Learn how credit card debt collection may be aggressively pursued by collection agencies.
The editorial content below is based solely on the objective assessment of our writers and is not driven by advertising dollars. However, we may receive compensation when you click on links to products from our partners. Learn more about our advertising policy.
The content on this page is accurate as of the posting date; however, some of the offers mentioned may have expired. Please see the bank’s website for the most current version of card offers; and please review our list of best credit cards, or use our CardMatch™ tool to find cards matched to your needs.
If you fail to pay back your credit card debt, you may find that a debt collector is seeking to recoup the money you owe to the card issuer. The debt collection agency has established some form of a deal with your creditor that allows the collector to get the money from you.
There are two basic types of debt collection agencies. The first type, which represents the vast majority, works on a commission on behalf of your creditor and gets a percentage of the debt they collect from you. The second type of debt collector purchases your debt from the creditor at a discount, often contracting to buy debt for pennies on the dollar.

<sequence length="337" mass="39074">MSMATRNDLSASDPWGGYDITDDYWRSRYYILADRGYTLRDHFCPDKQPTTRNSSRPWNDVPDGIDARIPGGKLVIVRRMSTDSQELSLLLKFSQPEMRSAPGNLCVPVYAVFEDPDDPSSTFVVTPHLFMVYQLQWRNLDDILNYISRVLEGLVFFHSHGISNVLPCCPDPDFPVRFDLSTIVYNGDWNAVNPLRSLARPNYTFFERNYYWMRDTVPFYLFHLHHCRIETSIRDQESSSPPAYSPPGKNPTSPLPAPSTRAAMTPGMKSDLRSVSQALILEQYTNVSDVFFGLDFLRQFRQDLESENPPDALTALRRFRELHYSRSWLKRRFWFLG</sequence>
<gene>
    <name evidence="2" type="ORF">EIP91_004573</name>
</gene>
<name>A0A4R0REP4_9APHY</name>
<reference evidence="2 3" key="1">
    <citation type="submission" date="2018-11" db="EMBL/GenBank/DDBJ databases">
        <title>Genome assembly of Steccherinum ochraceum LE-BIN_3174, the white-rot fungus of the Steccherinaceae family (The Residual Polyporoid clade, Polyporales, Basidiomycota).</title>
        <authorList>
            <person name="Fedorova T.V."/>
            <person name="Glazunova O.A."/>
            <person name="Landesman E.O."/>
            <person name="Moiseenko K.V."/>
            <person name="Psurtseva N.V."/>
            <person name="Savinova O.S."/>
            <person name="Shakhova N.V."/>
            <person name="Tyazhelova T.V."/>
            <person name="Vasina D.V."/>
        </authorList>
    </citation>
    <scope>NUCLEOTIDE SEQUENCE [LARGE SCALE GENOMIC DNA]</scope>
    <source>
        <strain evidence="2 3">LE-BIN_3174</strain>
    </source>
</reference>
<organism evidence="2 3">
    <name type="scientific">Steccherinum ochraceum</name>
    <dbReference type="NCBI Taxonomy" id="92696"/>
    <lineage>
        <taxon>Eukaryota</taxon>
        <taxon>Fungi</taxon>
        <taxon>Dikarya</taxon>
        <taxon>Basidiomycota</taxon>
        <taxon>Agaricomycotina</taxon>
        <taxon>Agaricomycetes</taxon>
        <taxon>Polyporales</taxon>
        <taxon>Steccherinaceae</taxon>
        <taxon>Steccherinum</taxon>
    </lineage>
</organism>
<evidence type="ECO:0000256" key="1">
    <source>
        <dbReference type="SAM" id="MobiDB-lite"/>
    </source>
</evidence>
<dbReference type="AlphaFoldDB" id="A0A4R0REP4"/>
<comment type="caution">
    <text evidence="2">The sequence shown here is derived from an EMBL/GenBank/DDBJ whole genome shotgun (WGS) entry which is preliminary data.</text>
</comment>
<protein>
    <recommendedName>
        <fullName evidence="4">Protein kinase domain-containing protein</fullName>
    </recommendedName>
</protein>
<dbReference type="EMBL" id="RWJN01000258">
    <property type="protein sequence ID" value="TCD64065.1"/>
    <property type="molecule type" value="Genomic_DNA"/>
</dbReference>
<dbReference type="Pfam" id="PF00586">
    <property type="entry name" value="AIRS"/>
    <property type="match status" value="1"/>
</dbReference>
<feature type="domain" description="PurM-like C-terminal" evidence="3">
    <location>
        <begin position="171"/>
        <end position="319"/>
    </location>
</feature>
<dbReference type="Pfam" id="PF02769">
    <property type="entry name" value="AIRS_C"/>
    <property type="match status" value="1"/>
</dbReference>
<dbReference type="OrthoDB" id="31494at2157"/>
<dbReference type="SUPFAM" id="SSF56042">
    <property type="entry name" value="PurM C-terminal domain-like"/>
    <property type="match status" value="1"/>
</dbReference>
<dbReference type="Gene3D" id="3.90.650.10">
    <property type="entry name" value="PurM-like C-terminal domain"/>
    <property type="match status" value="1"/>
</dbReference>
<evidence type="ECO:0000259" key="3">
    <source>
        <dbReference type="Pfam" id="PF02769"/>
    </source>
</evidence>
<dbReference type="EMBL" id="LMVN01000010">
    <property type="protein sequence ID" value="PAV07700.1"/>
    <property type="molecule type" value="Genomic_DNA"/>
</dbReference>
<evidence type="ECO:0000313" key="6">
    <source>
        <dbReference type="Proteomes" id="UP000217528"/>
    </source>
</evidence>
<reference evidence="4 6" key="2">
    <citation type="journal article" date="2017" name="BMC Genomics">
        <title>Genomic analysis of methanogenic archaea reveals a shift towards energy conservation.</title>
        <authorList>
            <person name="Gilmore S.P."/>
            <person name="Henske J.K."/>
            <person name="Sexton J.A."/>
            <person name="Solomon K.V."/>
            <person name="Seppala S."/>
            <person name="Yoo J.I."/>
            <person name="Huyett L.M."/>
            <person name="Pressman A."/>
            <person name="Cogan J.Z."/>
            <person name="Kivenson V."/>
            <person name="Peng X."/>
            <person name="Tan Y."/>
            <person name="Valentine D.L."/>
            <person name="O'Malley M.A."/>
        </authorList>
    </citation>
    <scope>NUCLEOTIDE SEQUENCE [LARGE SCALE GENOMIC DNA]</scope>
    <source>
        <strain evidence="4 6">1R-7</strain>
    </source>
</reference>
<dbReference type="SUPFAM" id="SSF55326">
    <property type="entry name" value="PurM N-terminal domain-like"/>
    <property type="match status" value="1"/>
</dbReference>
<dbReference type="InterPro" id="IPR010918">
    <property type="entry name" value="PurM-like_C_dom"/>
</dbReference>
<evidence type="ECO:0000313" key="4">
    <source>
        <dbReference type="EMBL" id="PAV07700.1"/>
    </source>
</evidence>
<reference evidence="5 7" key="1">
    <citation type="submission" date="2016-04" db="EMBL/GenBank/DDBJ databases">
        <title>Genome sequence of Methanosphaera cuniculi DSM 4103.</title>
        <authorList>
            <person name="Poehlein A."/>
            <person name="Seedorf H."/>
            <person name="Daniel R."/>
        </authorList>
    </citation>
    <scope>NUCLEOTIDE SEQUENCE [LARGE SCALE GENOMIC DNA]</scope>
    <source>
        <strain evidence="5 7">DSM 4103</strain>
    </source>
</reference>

Among the first category, these commission debt collectors do not own title to the debt. Instead, the agencies collect debt on delinquent accounts referred to them by different creditors, including credit card issuers, banks, hospitals and other health care services, retail stores or by federal, state and local governments. According to ACA International, the Association of Credit and Collection Professionals, 33 percent of the original debt is usually considered a reasonable commission.
When considering the second category of debt collector, a creditor who sells a portfolio of past-due accounts gives up all right, title, and interest to the accounts once the sale of the debt is closed.
To show the value of the collection industry, for the first time, ACA surveyed collection agencies to learn exactly how much is being returned to creditors. In the survey, conducted by PriceWaterhouseCoopers LLP, ACA found that third-party debt collectors recovered about $51.4 billion in 2005, out of the $141 billion in bad debt charged off by private businesses that year. Minus the cut the to the debt collection agencies, $39.3 billion was returned to creditors.
Out of that total debt, most was collected on commission. The ACA report discovered that of the debt collected by agencies in 2005, only $2.3 billion was on purchased debt.
The arrangement used by a specific debt collection agency is between that agency and the creditor. Since you are not involved in the deal your creditor cut to get the money you owe or what commission a debt collector may earn for collecting your money, just remember that you are clearly and morally obligated to pay back any debt you contracted.